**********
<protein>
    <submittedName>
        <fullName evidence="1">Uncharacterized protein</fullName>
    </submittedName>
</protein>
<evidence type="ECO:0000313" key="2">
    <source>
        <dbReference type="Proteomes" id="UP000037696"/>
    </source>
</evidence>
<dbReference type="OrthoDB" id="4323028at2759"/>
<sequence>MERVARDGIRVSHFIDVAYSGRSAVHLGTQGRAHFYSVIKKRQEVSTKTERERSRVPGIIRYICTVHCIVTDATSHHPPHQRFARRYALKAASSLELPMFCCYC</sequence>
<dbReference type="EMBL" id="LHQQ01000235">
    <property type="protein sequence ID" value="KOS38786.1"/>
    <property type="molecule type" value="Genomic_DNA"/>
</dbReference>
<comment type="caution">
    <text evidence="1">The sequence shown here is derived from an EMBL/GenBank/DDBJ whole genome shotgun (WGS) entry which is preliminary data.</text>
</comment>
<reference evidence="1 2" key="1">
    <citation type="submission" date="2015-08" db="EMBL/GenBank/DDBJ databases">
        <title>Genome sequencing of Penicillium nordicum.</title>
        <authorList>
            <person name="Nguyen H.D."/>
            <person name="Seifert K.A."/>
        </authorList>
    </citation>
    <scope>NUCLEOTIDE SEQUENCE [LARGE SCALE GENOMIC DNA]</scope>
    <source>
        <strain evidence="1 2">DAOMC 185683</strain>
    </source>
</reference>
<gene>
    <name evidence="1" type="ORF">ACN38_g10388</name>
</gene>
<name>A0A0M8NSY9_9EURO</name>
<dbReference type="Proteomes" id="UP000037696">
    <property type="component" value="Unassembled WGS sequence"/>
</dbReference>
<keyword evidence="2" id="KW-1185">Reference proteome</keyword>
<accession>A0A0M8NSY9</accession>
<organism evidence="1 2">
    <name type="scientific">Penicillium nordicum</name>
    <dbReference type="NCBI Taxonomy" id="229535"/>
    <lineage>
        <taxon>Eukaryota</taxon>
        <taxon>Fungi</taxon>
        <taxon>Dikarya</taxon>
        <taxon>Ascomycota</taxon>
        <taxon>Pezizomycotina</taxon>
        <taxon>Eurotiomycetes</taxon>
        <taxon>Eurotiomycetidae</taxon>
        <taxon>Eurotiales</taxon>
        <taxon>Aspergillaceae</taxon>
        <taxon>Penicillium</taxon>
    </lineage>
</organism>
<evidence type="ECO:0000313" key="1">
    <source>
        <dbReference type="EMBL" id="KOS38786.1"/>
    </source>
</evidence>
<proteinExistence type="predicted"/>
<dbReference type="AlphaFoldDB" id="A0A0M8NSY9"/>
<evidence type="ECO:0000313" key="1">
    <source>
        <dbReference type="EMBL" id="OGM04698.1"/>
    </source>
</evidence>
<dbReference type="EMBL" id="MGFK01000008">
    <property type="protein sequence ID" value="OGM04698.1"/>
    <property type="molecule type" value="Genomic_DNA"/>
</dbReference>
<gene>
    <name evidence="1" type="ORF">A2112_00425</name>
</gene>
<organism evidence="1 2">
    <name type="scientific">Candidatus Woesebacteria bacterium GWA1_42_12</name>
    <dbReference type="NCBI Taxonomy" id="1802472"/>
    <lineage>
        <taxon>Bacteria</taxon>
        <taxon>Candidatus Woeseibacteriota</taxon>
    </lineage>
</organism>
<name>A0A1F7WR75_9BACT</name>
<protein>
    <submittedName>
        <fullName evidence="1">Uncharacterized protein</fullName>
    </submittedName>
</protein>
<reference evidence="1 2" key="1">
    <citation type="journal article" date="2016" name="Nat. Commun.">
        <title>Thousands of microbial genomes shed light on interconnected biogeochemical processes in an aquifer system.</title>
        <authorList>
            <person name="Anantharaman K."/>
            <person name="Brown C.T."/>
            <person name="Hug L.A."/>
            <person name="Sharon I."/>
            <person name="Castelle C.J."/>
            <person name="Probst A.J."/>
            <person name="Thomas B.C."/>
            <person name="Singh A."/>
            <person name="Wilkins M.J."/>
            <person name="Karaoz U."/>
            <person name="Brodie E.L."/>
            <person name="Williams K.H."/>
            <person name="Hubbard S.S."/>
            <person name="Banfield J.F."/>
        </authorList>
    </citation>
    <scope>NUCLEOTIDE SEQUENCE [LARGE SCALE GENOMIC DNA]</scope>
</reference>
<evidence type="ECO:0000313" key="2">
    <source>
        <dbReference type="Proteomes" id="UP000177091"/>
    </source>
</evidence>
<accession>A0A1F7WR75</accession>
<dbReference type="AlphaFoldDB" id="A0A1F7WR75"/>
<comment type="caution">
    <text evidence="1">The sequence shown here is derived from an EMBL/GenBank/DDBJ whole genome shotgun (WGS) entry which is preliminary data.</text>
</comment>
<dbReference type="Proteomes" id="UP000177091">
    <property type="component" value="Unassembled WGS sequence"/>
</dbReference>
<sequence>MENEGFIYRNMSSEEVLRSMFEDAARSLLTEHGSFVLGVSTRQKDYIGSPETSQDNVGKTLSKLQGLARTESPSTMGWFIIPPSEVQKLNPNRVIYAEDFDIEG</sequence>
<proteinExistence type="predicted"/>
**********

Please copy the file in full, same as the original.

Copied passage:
<protein>
    <submittedName>
        <fullName evidence="1">Uncharacterized protein</fullName>
    </submittedName>
</protein>
<evidence type="ECO:0000313" key="2">
    <source>
        <dbReference type="Proteomes" id="UP000037696"/>
    </source>
</evidence>
<dbReference type="OrthoDB" id="4323028at2759"/>
<sequence>MERVARDGIRVSHFIDVAYSGRSAVHLGTQGRAHFYSVIKKRQEVSTKTERERSRVPGIIRYICTVHCIVTDATSHHPPHQRFARRYALKAASSLELPMFCCYC</sequence>
<dbReference type="EMBL" id="LHQQ01000235">
    <property type="protein sequence ID" value="KOS38786.1"/>
    <property type="molecule type" value="Genomic_DNA"/>
</dbReference>
<comment type="caution">
    <text evidence="1">The sequence shown here is derived from an EMBL/GenBank/DDBJ whole genome shotgun (WGS) entry which is preliminary data.</text>
</comment>
<reference evidence="1 2" key="1">
    <citation type="submission" date="2015-08" db="EMBL/GenBank/DDBJ databases">
        <title>Genome sequencing of Penicillium nordicum.</title>
        <authorList>
            <person name="Nguyen H.D."/>
            <person name="Seifert K.A."/>
        </authorList>
    </citation>
    <scope>NUCLEOTIDE SEQUENCE [LARGE SCALE GENOMIC DNA]</scope>
    <source>
        <strain evidence="1 2">DAOMC 185683</strain>
    </source>
</reference>
<gene>
    <name evidence="1" type="ORF">ACN38_g10388</name>
</gene>
<name>A0A0M8NSY9_9EURO</name>
<dbReference type="Proteomes" id="UP000037696">
    <property type="component" value="Unassembled WGS sequence"/>
</dbReference>
<keyword evidence="2" id="KW-1185">Reference proteome</keyword>
<accession>A0A0M8NSY9</accession>
<organism evidence="1 2">
    <name type="scientific">Penicillium nordicum</name>
    <dbReference type="NCBI Taxonomy" id="229535"/>
    <lineage>
        <taxon>Eukaryota</taxon>
        <taxon>Fungi</taxon>
        <taxon>Dikarya</taxon>
        <taxon>Ascomycota</taxon>
        <taxon>Pezizomycotina</taxon>
        <taxon>Eurotiomycetes</taxon>
        <taxon>Eurotiomycetidae</taxon>
        <taxon>Eurotiales</taxon>
        <taxon>Aspergillaceae</taxon>
        <taxon>Penicillium</taxon>
    </lineage>
</organism>
<evidence type="ECO:0000313" key="1">
    <source>
        <dbReference type="EMBL" id="KOS38786.1"/>
    </source>
</evidence>
<proteinExistence type="predicted"/>
<dbReference type="AlphaFoldDB" id="A0A0M8NSY9"/>
<evidence type="ECO:0000313" key="1">
    <source>
        <dbReference type="EMBL" id="OGM04698.1"/>
    </source>
</evidence>
<dbReference type="EMBL" id="MGFK01000008">
    <property type="protein sequence ID" value="OGM04698.1"/>
    <property type="molecule type" value="Genomic_DNA"/>
</dbReference>
<gene>
    <name evidence="1" type="ORF">A2112_00425</name>
</gene>
<organism evidence="1 2">
    <name type="scientific">Candidatus Woesebacteria bacterium GWA1_42_12</name>
    <dbReference type="NCBI Taxonomy" id="1802472"/>
    <lineage>
        <taxon>Bacteria</taxon>
        <taxon>Candidatus Woeseibacteriota</taxon>
    </lineage>
</organism>
<name>A0A1F7WR75_9BACT</name>
<protein>
    <submittedName>
        <fullName evidence="1">Uncharacterized protein</fullName>
    </submittedName>
</protein>
<reference evidence="1 2" key="1">
    <citation type="journal article" date="2016" name="Nat. Commun.">
        <title>Thousands of microbial genomes shed light on interconnected biogeochemical processes in an aquifer system.</title>
        <authorList>
            <person name="Anantharaman K."/>
            <person name="Brown C.T."/>
            <person name="Hug L.A."/>
            <person name="Sharon I."/>
            <person name="Castelle C.J."/>
            <person name="Probst A.J."/>
            <person name="Thomas B.C."/>
            <person name="Singh A."/>
            <person name="Wilkins M.J."/>
            <person name="Karaoz U."/>
            <person name="Brodie E.L."/>
            <person name="Williams K.H."/>
            <person name="Hubbard S.S."/>
            <person name="Banfield J.F."/>
        </authorList>
    </citation>
    <scope>NUCLEOTIDE SEQUENCE [LARGE SCALE GENOMIC DNA]</scope>
</reference>
<evidence type="ECO:0000313" key="2">
    <source>
        <dbReference type="Proteomes" id="UP000177091"/>
    </source>
</evidence>
<accession>A0A1F7WR75</accession>
<dbReference type="AlphaFoldDB" id="A0A1F7WR75"/>
<comment type="caution">
    <text evidence="1">The sequence shown here is derived from an EMBL/GenBank/DDBJ whole genome shotgun (WGS) entry which is preliminary data.</text>
</comment>
<dbReference type="Proteomes" id="UP000177091">
    <property type="component" value="Unassembled WGS sequence"/>
</dbReference>
<sequence>MENEGFIYRNMSSEEVLRSMFEDAARSLLTEHGSFVLGVSTRQKDYIGSPETSQDNVGKTLSKLQGLARTESPSTMGWFIIPPSEVQKLNPNRVIYAEDFDIEG</sequence>
<proteinExistence type="predicted"/>